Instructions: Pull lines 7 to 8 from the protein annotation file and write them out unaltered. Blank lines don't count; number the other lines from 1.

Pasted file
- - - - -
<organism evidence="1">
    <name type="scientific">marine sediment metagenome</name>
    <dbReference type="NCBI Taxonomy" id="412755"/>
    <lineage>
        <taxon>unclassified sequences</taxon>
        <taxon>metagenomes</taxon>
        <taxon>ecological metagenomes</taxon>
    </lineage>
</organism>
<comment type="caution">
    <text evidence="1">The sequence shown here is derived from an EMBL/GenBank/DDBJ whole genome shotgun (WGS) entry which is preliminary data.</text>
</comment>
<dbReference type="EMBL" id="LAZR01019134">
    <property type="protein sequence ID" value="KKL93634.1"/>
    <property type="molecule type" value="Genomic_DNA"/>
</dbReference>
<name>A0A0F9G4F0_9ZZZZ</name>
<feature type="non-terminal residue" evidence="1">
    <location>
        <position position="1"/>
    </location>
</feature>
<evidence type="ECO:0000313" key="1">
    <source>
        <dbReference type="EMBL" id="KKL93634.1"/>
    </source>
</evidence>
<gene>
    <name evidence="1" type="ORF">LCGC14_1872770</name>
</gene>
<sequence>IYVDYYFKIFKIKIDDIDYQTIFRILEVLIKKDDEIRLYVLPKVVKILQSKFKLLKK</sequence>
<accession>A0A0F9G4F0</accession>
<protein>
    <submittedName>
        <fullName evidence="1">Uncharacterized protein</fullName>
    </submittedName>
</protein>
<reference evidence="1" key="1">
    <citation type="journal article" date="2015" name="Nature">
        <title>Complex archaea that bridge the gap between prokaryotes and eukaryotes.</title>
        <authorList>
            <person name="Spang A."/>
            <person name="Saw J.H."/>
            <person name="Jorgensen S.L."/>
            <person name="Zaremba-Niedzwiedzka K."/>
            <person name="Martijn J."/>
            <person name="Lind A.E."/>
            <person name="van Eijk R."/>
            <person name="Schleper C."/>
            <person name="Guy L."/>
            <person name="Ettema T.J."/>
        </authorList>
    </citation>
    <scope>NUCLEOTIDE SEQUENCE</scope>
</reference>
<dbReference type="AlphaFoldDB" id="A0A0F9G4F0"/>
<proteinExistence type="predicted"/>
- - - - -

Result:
        <taxon>ecological metagenomes</taxon>
    </lineage>